It’s beyond dispute that every New Year brings so much hope and happiness to Filipinos. And the overwhelming sense of hopefulness can be so high even for those whose Christmas was bleak.
So high is the sense of optimism, gauging by survey results of top pollsters like SWS, that as much as nine out of ten Filipinos across every social class and geographic area all over the country believe good tidings are coming.
Being Asia’s predominantly Catholic country, our perennial hopefulness is fueled by a deep and unwavering faith and trust in the Almighty God who gives us hope. Pope Francis reminds us: “God always opens doors, He never closes them.”
While our faith and trust in the Almighty can certainly do wonders in attaining a positive outlook, many sociologists think that the Filipinos’ “bahala na” attitude and the belief in fate – that all that happens in life is in accordance with divine will, that something better awaits everyone – can also hinder one’s ability and determination to strive to do the best.
Some have observed that optimism among Filipinos can be in stark contrast to realities of life. “While well over four fifths of the people say they have hope for the New Year, many of the same people live along the poverty line and in all but merry social conditions,” says one familiar comment.
Indeed, while many Filipinos always express optimism about the future, many of them look at the present and past as bleak. Previous surveys attest to what seems to be puzzling optimism. While a large majority thought life would be better, many said it really did not when surveyed on their actual life conditions. On the average, only about 22 to 25 percent of people said their lives improved over past years, as against the 32 to 35 percent who thought the quality of their lives worsened.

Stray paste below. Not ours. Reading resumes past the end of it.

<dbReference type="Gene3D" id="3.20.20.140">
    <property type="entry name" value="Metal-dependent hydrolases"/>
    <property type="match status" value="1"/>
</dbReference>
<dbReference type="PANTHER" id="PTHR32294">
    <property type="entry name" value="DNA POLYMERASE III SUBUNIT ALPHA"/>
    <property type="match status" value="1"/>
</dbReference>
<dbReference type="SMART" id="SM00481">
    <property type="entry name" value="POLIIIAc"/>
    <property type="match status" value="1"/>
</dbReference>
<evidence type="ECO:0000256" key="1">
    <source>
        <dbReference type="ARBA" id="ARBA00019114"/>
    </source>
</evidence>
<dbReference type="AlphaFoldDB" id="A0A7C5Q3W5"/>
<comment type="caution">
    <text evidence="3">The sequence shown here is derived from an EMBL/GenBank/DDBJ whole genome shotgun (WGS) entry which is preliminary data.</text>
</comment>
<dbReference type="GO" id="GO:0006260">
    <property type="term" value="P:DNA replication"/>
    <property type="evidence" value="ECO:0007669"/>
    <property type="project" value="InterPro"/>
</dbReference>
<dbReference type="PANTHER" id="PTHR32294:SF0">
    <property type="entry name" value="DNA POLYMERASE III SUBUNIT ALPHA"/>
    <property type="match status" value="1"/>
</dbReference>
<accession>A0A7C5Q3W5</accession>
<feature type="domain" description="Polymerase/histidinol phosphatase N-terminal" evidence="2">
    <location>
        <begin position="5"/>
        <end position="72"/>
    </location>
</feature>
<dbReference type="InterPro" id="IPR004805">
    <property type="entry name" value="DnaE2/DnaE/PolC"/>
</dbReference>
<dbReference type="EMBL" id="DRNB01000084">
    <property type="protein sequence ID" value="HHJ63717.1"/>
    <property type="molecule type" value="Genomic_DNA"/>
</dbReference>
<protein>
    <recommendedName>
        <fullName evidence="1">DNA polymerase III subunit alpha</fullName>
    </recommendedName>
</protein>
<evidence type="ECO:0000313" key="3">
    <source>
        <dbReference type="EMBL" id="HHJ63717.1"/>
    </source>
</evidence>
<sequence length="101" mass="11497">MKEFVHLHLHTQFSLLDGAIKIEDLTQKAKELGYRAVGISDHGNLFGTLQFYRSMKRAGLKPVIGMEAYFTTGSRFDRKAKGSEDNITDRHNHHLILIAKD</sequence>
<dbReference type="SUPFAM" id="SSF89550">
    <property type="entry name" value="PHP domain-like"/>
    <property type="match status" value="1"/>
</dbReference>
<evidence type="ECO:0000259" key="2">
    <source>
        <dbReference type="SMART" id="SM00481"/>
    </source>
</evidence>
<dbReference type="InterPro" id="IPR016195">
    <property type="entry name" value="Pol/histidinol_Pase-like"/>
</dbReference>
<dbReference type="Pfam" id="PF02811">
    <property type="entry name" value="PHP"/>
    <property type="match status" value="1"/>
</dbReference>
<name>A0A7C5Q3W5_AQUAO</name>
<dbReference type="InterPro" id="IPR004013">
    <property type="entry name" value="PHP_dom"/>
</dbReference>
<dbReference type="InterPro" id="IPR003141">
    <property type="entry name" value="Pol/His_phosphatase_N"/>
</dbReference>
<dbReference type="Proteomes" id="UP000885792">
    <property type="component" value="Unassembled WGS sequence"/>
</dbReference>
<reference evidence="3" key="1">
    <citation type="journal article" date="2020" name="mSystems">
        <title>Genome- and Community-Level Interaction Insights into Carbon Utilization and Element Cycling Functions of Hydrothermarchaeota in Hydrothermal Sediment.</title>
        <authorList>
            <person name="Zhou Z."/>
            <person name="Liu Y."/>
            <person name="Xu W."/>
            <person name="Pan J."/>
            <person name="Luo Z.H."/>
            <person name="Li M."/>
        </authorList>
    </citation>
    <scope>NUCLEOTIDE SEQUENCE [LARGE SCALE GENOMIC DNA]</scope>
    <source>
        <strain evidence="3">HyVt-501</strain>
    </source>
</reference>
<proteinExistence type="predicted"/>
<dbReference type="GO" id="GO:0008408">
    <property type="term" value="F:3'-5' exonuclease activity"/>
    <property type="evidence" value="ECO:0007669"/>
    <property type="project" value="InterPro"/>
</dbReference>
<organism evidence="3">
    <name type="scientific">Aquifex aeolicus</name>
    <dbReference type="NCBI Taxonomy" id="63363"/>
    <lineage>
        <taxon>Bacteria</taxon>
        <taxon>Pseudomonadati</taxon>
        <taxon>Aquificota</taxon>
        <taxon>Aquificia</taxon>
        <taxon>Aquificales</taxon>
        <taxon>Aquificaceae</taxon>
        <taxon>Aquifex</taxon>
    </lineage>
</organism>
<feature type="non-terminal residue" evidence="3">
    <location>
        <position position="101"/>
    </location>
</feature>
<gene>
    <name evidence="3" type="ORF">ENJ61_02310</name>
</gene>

But there’s no doubt that such a sense of optimism is what gives Filipinos the resilience in the face of adversity. The resilience to survive the most difficult times would certainly be a tremendous help in coping for what awaits the country and the world this 2019.
The high inflation rate during the last four months of 2018 has indeed made life extremely difficult for poor Filipinos. Prices of basic commodities could remain high amid the scheduled fuel tax increase starting this month, as provided in the Tax Reform for Acceleration and Inclusion (TRAIN) Act.
And more tumultuous times lie ahead with the upcoming elections that would put in full display the extent of our electoral dysfunction: election-related violence, corruption, fraud, patronage politics, and many other ills afflicting Philippine politics.
Overseas, the takeover of control in the US Congress by Democrats would certainly lead to rough sailing for the administration of US President Donald Trump who would be facing an escalation in House investigations pertaining to various controversies.
The major controversies plaguing the Trump administration include the involvement of Saudi Arabia in the horrific murder of journalist Jamal Khashoggi which has also angered key Republicans. Both Democrats and Republicans plan to probe deeper into the role of Saudi Arabia crown prince Mohammad bin Salman in the Khashoggi killing.
The controversy is expected to escalate as Democrats vowed to hold Trump accountable for his apparent refusal to rebuke Saudis for the gruesome murder. Some fear congressional actions could blow up and adversely affect world oil prices and plunge poor countries like the Philippines, which are dependent on imported fuel, into deeper crisis.
With such grim scenarios depicting more turmoil on the horizon, a positive outlook can be of tremendous help in coping with tough times ahead. Amid all the expected turmoil, let’s hope 2019 would be better. Happy New Year!